There are no dangerous weapons; there are only dangerous men.--RAH

    ...man fights with his mind; the weapons are incidental.--Jeff Cooper


    There is a reason they try and make small bullets act like big bullets--Glockmann10mm

  6. #6
    VIP Member Array gottabkiddin's Avatar
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    Quote Originally Posted by Cuda66 View Post
    Your thinking is actually a bit backwards on this.

    Lighter bullet, more powder in a short barrel just gets you more muzzle flash, and a greater % velocity loss due to all that unburned powder. A heavier bullet will spend more time in the barrel, burn more powder, and be closer to the velocity it should be at. Long barrels actually do better with +P and +P+ rounds.

    Heavier will also get you better penetration with the lower velocity, since it will have more momentum when it hits.
    Not IMO it isn't.

    Due to the size of the 9mm and below projectile, I want it to be as heavy as possible so it can use it's momentum to penetrate as deeply as possible. If The weapon is a short barrel and the projectile is a JHP, I would want the speed "FPS" to be as high as possible as to allow for best chance for expansion, thus the light weight speedy load. This is not as big of a concern when it come to the longer barrels regardless of bullet type. The longer the barrel the more powder burn behind the round and a better chance for the projectile to reach maximum velocity.

    A lighter round will travel faster than a heavier round out of a short barrel and has a increased FPE due to the Lighter round. Powder burn is less of a variable nowadays when short barrels are concerned. A lot of manufactures are coming out with "short barrel" offerings that supposedly addresses the flash and lack of powder burn. I would still opt for the lighter round here simply for the JHP expansion.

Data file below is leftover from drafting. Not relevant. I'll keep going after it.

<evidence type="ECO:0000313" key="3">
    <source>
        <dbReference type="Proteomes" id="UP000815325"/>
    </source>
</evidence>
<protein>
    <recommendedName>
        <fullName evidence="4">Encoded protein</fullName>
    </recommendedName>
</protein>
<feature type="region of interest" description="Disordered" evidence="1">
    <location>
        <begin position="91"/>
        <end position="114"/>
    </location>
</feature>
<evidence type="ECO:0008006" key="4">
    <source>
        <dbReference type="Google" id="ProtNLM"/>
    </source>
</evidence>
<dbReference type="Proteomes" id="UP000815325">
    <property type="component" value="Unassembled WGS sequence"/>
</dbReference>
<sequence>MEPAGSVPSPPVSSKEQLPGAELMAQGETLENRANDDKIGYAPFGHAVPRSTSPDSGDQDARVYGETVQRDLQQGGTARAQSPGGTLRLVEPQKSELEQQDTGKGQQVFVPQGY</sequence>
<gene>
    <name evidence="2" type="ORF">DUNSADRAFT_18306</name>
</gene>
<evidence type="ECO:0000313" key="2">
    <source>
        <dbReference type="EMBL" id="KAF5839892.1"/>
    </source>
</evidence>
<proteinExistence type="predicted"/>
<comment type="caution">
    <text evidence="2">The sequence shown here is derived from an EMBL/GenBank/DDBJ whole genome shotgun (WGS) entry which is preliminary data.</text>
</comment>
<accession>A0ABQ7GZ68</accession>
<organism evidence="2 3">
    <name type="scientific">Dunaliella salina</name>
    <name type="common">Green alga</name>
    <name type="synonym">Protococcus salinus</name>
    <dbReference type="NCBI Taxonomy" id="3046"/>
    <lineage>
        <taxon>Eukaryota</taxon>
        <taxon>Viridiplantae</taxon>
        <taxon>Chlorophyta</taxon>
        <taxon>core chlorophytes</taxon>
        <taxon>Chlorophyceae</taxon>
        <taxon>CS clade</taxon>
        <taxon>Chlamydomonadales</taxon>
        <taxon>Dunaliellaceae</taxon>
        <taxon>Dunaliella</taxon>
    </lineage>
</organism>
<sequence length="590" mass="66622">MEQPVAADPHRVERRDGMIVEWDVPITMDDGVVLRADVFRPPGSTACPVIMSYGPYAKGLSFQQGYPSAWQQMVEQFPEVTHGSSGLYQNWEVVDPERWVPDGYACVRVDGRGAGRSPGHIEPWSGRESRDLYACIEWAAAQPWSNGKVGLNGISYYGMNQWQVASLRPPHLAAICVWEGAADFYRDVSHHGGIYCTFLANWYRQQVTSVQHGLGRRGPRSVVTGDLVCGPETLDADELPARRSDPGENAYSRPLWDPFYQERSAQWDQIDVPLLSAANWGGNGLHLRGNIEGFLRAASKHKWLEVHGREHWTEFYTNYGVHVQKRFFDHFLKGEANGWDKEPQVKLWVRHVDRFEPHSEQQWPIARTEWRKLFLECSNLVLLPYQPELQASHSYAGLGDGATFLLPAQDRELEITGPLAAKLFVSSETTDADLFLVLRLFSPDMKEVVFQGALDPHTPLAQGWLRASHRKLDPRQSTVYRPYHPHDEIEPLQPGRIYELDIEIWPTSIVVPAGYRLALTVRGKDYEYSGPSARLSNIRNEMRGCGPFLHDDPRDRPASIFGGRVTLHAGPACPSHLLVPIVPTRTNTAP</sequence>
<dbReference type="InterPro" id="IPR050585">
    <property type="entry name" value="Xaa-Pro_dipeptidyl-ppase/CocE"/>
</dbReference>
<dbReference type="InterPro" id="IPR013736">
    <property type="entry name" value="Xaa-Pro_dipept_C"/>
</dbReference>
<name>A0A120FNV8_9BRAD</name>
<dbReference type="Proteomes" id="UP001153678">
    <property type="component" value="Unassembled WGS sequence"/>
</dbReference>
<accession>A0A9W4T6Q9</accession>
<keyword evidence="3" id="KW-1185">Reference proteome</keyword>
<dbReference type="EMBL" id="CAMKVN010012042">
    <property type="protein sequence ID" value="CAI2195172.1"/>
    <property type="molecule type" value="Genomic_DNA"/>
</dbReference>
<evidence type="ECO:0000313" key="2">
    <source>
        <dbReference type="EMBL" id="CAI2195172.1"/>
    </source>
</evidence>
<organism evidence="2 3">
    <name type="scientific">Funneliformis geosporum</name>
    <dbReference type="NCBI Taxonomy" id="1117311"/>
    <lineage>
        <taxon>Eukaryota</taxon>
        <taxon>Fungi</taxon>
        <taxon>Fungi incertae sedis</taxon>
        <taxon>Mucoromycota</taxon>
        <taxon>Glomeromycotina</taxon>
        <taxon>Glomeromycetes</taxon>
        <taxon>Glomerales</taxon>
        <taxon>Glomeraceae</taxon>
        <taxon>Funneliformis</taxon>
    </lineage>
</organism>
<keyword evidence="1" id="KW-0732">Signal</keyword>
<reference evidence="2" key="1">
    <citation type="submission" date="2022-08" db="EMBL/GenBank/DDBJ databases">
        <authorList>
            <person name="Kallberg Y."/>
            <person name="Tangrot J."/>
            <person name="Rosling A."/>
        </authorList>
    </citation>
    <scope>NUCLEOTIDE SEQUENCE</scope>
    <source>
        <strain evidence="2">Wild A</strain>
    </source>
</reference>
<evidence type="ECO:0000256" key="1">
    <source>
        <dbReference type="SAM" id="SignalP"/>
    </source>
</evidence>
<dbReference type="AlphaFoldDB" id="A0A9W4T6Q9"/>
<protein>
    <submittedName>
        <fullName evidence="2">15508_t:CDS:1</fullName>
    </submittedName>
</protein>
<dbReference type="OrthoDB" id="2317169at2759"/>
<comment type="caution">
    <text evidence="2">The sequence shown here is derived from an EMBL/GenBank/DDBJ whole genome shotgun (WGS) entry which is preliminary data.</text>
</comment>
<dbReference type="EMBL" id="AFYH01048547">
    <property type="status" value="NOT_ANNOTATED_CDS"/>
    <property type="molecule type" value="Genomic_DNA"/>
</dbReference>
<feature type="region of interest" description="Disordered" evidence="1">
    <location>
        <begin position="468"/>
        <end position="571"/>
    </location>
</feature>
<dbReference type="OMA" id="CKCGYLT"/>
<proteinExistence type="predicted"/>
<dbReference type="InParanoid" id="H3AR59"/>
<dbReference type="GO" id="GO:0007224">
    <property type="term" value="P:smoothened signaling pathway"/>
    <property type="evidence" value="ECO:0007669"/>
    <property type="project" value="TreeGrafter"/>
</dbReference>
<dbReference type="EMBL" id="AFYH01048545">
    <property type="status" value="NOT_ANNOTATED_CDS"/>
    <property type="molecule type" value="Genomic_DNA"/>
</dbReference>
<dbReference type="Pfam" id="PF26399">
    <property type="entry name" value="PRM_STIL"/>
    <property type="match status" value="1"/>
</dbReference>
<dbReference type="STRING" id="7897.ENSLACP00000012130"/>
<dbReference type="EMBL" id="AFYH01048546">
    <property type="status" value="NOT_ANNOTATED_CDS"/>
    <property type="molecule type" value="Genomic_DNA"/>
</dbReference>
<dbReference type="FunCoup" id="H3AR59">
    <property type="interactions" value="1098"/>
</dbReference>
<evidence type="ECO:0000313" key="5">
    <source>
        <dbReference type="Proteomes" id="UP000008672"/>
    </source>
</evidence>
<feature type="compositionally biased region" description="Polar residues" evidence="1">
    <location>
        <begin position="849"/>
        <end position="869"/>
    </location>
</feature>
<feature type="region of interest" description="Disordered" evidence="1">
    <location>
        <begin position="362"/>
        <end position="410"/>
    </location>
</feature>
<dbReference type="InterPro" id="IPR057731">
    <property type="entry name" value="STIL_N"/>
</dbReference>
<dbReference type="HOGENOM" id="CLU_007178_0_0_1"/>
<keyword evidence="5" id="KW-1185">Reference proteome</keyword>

A heavier round will be compensated by the extra powder burn due to the longer barrel and will usually penetrate "on average" a inch to two inches deeper than the lighter round due to its momentum, and due to the longer barrel, expansion is less of a concern due to the projectile reaching maximum velocity thus allowing for proper expansion.

    IMO, that is not backwards, that is exactly what my research has illustrated, and I thought I articulated in my post. If you can point me to documentation that illustrates something different please do so.

    Couple of examples...

    From the Speer website.

    124gr 9mm
    test Barrel = 4"
    Velocity = 1150
    Energy = 364

    147 9mm
    test Barrel = 4"
    Velocity = 985
    Energy = 317

    124gr 9mm for short barrel
    test barrel = 3.5"
    Velocity = 1150
    Energy = 364

    In this particular example I really don't consider the 3.5" barrel a short barrel, but hey, it's their site.

    GBK
    "He that hath no sword, let him sell his garment, and buy one." Luke 22:36

    "If a law is unjust, a man is not only right to disobey it, he is obligated to do so." Thomas Jefferson

  7. #7
    VIP Member Array Cuda66's Avatar
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    Well, I do know that Winchester recommends their 147gr Ranger-T ammo for shorter barreled 9mm's for the same reasons I gave; there's a letter floating around here that confirms it...I'll see if I can find it.

    The problem is that bullets have a certain velocity envelope they're designed to work best in. Since a heavier bullet will lose less % velocity than a lighter one from a short barrel, it will be more likely to be in that envelope.

    And I'm not one that believes that FPE is a good judge of a bullet's effectiveness; penetration depth and size are. If two bullets both penetrate 13" and expand to .65, it matters not a whit if one had 400FPE and the other 300.
    There are no dangerous weapons; there are only dangerous men.--RAH

    ...man fights with his mind; the weapons are incidental.--Jeff Cooper


    There is a reason they try and make small bullets act like big bullets--Glockmann10mm

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    VIP Member Array gottabkiddin's Avatar
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    Quote Originally Posted by Cuda66 View Post
    And I'm not one that believes that FPE is a good judge of a bullet's effectiveness; penetration depth and size are. If two bullets both penetrate 13" and expand to .65, it matters not a whit if one had 400FPE and the other 300.